THE ATTACK OF THE KEAS
While we were putting up the tent, large, olive-green parrots flew up and landed confidently close. They had bright red plumage under their wings and sharp polished beaks, and there was just something in their manner which suggested that they were entirely unafraid of humans. Within seconds, they had landed on the rucksacks and were busy throwing all our equipment over the snow. It was quite amusing at first, until the little buggers really started to get stuck in. I went over to shoo them away and one parrot waddled back three or four paces, happy in the knowledge that he could fly and I couldn’t. Then, as soon as I turned my back, he got back to the business of gnawing on my water bottle once again.
‘They love rubber, apparently,’ said Andrew matter-of-factly. ‘They’re called kea birds, and they are supposed to be really intelligent.’ Fantastic - I was going to be outwitted by the only mountain animal that had a penchant for ski gear. I later discovered that kea birds have been known to attack adult sheep. If food is scarce, they land on the sheep’s back, tear through its fleece and then peck out the poor animal’s kidneys. It takes a bird that’s pretty sure of itself to attack a fully grown sheep. As I watched them savage my water bottle, I decided never to lie face down and remain still for any length of time.
That night it was seriously cold. The sky was completely clear and full of an incredible number of stars. The moon reflected off the snow and you could see the panorama of mountains encircling our little campsite. Next to me, Nick was cooking an obscene mix of French onion and Bombay-mix super-noodles when we felt the guy ropes bouncing up and down.
I zipped back the fly-sheet to see a kea bird tucking into the side of the tent. Did these things ever sleep? The night turned out to be very long indeed, with each of us (but mainly Nick - it was his tent, after all) having to shoo the birds away. Even in the pale moonlight, the keas had a contemptuous look that seemed to suggest they knew that however much we shouted and shone the head torches in their eyes there was no chance we’d be getting out of our warm sleeping bags in minus 15 degrees. As I got out of bed to bang the fly-sheet for the eighth time that night, I vowed silently that the next time I came up to the mountains I’d be including in my standard kit a little catapult for just such an occasion and, just to add a little ironic justice, I’d use rubber pellets as well.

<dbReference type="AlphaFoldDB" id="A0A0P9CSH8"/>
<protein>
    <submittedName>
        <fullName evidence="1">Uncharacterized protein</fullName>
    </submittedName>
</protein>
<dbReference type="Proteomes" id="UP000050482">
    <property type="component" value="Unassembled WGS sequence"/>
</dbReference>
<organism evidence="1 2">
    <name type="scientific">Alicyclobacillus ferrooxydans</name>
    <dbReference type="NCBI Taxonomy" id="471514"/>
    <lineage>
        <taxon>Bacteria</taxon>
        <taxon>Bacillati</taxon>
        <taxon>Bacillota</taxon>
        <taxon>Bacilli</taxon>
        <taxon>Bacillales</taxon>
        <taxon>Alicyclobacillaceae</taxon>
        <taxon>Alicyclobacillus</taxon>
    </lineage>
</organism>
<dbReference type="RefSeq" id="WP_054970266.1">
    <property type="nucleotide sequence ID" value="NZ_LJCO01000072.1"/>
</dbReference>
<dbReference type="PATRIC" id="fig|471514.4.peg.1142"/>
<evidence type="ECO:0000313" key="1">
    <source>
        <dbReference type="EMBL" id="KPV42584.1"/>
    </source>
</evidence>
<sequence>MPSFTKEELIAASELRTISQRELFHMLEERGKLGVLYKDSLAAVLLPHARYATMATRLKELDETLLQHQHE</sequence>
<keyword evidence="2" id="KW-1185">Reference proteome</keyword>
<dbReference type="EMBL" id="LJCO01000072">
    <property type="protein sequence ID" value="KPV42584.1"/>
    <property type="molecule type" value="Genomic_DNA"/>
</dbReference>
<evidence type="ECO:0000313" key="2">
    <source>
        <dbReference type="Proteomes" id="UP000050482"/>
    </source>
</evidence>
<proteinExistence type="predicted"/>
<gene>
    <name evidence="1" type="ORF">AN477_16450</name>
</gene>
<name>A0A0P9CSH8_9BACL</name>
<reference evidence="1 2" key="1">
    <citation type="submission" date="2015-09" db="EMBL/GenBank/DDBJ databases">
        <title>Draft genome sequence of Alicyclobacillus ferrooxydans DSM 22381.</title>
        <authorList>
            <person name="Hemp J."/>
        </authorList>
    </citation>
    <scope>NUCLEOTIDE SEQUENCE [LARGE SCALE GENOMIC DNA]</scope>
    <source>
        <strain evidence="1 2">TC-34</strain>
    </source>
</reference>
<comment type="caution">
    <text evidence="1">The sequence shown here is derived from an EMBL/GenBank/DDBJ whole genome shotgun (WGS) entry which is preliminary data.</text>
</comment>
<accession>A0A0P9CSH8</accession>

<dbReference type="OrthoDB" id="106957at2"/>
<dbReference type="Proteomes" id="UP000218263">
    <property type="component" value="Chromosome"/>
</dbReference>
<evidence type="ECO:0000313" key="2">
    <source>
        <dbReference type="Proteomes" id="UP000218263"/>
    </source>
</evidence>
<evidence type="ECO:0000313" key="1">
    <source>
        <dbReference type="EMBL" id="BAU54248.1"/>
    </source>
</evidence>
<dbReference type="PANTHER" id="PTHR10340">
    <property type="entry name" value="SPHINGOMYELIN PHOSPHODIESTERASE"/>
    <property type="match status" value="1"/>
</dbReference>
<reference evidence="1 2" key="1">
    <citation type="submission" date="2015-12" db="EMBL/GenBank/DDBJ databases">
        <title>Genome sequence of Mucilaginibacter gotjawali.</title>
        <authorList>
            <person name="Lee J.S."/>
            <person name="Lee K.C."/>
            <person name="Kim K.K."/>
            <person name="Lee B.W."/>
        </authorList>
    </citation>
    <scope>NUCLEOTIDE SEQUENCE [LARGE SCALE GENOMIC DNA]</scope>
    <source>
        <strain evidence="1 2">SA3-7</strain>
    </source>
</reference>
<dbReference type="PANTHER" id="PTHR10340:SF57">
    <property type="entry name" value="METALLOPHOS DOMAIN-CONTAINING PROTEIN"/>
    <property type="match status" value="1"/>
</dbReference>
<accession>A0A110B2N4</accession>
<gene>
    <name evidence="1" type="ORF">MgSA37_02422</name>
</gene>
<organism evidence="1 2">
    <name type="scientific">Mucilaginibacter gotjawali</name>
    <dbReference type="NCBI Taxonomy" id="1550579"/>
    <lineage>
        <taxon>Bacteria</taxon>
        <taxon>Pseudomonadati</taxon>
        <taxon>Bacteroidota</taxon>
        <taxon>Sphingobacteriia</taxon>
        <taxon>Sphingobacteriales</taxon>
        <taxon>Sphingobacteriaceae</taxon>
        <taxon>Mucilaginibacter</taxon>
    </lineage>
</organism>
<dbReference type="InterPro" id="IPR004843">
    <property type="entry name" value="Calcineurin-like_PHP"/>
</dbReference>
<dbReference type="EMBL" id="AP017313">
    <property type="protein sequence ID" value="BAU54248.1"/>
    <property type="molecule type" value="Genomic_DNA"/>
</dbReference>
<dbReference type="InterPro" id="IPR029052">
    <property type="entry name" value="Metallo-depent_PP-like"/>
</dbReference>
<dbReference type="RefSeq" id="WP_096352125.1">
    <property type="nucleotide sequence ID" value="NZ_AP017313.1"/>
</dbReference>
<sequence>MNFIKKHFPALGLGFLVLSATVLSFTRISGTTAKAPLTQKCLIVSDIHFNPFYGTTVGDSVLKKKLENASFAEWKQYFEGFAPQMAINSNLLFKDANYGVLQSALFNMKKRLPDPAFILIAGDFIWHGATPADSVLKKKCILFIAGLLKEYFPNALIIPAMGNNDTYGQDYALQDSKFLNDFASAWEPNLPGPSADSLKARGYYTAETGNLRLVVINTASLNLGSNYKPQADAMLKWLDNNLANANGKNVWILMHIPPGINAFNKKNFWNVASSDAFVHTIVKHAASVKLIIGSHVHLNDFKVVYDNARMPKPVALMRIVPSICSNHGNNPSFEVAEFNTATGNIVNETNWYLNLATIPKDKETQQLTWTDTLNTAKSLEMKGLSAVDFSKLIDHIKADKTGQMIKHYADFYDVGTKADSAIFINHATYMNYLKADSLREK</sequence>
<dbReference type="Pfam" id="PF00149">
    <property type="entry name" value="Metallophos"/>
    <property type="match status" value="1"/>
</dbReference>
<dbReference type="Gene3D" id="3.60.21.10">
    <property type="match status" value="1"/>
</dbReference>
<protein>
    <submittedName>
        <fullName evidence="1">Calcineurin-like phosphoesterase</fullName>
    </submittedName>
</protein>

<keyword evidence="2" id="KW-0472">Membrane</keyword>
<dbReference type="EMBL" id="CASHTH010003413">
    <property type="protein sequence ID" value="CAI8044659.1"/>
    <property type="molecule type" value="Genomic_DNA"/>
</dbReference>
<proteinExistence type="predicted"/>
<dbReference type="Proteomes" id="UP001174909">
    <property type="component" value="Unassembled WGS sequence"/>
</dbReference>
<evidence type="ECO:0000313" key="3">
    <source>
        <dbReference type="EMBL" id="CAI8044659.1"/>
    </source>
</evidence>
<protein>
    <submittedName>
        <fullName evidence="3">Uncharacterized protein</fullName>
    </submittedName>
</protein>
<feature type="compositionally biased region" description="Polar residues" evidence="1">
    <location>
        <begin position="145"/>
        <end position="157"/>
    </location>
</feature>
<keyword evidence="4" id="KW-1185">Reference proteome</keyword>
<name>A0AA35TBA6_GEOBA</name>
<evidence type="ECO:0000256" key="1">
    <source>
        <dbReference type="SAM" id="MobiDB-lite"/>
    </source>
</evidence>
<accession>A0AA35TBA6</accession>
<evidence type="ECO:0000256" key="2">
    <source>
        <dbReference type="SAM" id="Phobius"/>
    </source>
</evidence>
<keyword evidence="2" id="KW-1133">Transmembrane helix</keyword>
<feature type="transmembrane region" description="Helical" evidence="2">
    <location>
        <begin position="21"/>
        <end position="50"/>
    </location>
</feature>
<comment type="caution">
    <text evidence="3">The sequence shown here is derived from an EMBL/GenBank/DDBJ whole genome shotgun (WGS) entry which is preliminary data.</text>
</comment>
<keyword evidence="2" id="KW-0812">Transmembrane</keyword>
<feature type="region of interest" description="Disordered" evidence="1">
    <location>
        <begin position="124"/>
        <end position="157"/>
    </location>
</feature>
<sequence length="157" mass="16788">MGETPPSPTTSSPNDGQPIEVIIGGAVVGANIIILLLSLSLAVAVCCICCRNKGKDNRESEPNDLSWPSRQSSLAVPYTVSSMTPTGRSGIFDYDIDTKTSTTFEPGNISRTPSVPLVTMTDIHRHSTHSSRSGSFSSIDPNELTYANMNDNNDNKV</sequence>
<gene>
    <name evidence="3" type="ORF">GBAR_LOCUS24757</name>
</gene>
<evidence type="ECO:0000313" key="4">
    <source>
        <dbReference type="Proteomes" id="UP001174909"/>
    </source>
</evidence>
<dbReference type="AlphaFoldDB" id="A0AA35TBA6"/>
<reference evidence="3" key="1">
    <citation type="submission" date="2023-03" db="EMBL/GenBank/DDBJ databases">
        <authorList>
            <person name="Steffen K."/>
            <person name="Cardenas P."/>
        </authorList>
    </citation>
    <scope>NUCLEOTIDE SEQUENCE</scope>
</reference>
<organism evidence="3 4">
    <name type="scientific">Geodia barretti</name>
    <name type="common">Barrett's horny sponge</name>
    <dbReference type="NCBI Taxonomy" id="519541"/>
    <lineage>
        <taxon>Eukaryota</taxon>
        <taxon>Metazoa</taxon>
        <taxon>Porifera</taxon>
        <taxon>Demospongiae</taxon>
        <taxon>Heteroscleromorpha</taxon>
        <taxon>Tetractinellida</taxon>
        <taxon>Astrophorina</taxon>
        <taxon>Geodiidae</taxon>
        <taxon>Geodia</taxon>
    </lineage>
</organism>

Nick thinking how to get even with the keas twinge makes me test about fifty different tightness combinations to ensure I am blister free.
After a few hours the sun came out and we had a glorious day’s seal skinning up peaks and skiing down the other side. We had a huge valley of mountains to ourselves and the snow was fantastic. Unfortunately, Shark’s Tooth alluded us, as it was absolutely miles away, but we still skied from 9 a.m. to 5 p.m. with only about twenty minutes’ rest all day.
Coming back to our tents, we dropped over a ridge way too low and had to pick our way through some nasty couloirs, which looked as though they avalanched on a regular basis. The snow was good, but tiptoeing across the exposed sections made me think, as it always does, of the time I saw my father swept away in an avalanche a few years back. It’s something I have subsequently gained a very healthy fear of.
Once again, we spent the night rattling tents and scanning the shadows with head torches. It became a matter of personal pride that I should catch the keas savaging the tents. I had a sneaky feeling they were trying to trick us by flying off with loud squawks, only to return silently minutes later. Like those of prison guards, the beams of our torches criss-crossed in the darkness, but our feathered adversaries managed to successfully ruin our sleep - and my ski pole.